the bacchanalian gazette
Issue 1 (September 2019) & Issue 2 (December 2019)
An intermittent adventure
© Andrew Brooke 2019
The Bacchanalian Gazette is a portfolio of work, designed, laid out and edited by Andrew. Building a portfolio around the massive quantity of work from the night, could become homogenous, in this format the best of the night can be juxtaposed with images from elsewhere, making it an ideal format to express range of ability and subjects while upholding the integrity of each image. The Gazette is not defined forever, for now it is a portfolio, it will morph, it will change with the times. Limited to 100 copies per issue and distributed to individuals as seems fit at the time.
Issue 1 & 2 are 40 pages of photographs with some introductory and explanatory text.
Forgotten Memories features in the Bacchanalian Gazette but is an earlier creation, and continues to be added to. This is a series of similar photographs, stylistically consistent, and an unchanging subject: matchboxes. The series supports an exhibition of between 20 and 50 images, depending on the venue. The colour prints are C-type prints from colour negatives mounted on aluminium and the black and white images from black and white negatives printed as Silver Gelatine Prints on gallery standard paper, a limited edition of 10 prints of each. First exhibited in London at The Muse Gallery in Portobello Road, an upcoming exhibition is planned for 2020 in Paris. Below you will find some sample images which do not really translate onto the little screen and a text explaining their origins and the intentions behind the project. Prices and edition information available on request
Freely distributed matches were once ubiquitous. Found in every bar, in every restaurant and hotel all over the world. They knew no cultural or social boundary, and were as available in the lobby of the Ritz as they were in a dingy backstreet bar, in any city in the World.
For those who may barely remember the days when you could smoke indoors, at the bar, or on airplanes, these branded matches were pre social-media marketing. They were part of life’s ephemera. It’s no accident they slipped into cinema as a MacGuffin, or the tool that saved the world, as they were everywhere and they are useful. While they were particularly useful to smokers; they were also an aide memoir, ideal places to note a number, an address, as well as lighting the gas hob or a candle, so helpful to everyone and as a result acquired everywhere and kept.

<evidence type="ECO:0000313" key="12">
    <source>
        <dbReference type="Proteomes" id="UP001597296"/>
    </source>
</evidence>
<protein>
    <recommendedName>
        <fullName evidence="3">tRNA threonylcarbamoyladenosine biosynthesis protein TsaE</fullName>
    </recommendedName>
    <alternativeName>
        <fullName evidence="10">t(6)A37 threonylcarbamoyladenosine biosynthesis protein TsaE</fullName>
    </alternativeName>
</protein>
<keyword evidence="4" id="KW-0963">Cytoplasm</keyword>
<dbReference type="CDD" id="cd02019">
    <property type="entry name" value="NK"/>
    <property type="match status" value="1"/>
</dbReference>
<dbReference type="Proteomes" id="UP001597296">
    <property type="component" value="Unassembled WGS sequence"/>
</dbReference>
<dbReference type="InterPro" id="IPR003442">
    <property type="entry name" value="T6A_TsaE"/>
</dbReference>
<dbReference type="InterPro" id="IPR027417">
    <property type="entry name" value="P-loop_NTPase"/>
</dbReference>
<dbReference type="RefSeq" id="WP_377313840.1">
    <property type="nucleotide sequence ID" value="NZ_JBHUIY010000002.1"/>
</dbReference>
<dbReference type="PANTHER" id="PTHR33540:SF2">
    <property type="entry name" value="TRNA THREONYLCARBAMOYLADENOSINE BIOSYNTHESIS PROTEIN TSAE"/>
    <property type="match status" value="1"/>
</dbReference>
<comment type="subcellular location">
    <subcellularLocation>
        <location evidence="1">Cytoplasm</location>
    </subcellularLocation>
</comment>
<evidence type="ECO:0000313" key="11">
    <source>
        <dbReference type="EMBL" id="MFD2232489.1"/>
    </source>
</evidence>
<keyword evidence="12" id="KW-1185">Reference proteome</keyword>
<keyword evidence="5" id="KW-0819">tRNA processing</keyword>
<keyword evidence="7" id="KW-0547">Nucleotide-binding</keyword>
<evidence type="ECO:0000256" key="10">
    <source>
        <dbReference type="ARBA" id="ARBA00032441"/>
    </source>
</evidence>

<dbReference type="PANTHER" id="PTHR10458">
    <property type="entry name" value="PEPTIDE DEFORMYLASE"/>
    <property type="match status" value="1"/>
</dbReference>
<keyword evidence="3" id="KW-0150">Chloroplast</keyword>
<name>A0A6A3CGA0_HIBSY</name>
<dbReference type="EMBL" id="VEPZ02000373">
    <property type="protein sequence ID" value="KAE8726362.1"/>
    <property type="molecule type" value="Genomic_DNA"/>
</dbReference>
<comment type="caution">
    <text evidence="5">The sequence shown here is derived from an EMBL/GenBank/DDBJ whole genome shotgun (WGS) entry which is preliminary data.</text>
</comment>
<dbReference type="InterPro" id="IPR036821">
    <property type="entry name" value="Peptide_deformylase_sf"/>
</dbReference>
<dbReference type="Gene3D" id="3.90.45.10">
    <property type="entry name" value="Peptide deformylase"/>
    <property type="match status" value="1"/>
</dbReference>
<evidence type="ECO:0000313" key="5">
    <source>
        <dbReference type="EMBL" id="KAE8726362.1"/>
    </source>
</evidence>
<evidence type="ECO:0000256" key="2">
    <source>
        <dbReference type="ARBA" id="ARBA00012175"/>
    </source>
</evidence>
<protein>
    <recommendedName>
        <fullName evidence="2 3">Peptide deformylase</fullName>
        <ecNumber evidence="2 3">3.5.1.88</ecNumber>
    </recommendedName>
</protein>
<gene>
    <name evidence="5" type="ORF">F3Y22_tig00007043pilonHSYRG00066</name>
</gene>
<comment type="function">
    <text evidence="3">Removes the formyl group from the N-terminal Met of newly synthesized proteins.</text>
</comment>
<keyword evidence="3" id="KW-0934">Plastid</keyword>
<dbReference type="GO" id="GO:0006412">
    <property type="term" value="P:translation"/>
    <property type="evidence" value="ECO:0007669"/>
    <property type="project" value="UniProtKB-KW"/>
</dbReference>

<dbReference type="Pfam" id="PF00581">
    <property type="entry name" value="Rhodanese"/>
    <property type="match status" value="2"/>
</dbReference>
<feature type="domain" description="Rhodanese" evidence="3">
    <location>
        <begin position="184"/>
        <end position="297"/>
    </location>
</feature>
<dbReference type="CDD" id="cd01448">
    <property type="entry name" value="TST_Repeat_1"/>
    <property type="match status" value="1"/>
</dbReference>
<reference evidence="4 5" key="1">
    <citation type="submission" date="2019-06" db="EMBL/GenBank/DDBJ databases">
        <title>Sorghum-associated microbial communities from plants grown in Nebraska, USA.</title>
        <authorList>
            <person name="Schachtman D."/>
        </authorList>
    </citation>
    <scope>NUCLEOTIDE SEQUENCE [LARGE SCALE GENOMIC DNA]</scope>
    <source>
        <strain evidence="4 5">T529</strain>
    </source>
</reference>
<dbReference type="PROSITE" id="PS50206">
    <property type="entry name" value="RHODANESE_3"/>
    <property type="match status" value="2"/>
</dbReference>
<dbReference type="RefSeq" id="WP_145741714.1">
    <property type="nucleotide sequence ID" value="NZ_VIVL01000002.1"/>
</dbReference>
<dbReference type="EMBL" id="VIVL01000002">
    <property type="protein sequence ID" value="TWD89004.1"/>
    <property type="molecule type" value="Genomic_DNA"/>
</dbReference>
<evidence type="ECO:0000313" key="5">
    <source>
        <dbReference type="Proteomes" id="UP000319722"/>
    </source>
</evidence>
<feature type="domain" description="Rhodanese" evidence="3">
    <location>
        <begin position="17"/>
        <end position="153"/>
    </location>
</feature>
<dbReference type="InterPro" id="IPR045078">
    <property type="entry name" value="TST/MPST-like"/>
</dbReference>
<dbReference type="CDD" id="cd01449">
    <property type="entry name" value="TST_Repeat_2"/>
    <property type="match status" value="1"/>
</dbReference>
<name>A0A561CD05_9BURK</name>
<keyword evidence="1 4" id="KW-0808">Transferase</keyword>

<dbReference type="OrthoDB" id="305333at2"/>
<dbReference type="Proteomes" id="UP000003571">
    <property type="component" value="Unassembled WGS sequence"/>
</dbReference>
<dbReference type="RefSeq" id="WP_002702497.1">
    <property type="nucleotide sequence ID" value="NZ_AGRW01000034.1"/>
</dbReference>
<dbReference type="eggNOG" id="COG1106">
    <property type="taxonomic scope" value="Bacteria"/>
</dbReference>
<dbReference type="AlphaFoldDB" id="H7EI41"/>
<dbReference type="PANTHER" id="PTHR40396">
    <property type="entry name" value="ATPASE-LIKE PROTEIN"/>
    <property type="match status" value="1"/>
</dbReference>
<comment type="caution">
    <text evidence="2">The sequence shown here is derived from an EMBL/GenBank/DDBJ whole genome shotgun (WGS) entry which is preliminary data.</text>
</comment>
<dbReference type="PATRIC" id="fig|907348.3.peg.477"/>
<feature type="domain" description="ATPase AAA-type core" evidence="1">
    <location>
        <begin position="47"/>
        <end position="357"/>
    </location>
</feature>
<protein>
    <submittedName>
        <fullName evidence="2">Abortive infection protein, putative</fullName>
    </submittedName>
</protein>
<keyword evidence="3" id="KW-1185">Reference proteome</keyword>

These little boxes or books travelled with you until they were lost, forgotten or used up. Most ended up in the bin, burying notes, names, dates and memories as they went. Others made it home, in bags, suitcases, and pockets. Collecting in drawers, in bowls, on mantelpieces, under beds and down the back of sofas.
This accidental collection came together from all corners of my life when I was packing to move house. Eventually boxed up, sent to storage and forgotten, only to be rediscovered several years later: A sack of hundreds of scared, bent, torn and broken books and boxes of matches. It was like finding a stash of old love letters or diaries. They were sediment, detritus, archaeology of a time in my life. Reminders of where I had been, opening doors to memories which at the same time ask and ask. With whom? Really? When? Why? Did I? I remember! Or do I?
Memory is unable be the guardian of the truth as it is subjective, and it is a catalyst for our imagination. As much as each matchbox offers a ‘memory’ it also offers imaginary tales.
When placed in front of the lens each matchbox seemed to tell me their tale. Even those that survived in a pristine state somehow had a message from their past.
I photographed them up-close, isolated in a plain uncluttered composition, to tease a story from each with exaggerated scale. Every design, scratch, striker, stain, mark, number or note offer something to the imagination. Each box offers a story from our experience, personal or vicarious, real or imagined. A mirror to anybody’s and everybody’s story.
You don’t know how they got to look that way, yet you do. Collectively these are our forgotten memories.
Andrew Brooke, Paris 2017. Text and Images © Andrew Brooke 2009 –
It Was Never About the Money - 1 min teaser
It Was Never About the Money is the working title for a documentary on the fragility of success. Barney Edwards reflects on his days at the top of British advertising as a photographer and commercials director, as he fell from grace and descended into poverty, those who tried to help and those who would have nothing more to do with him.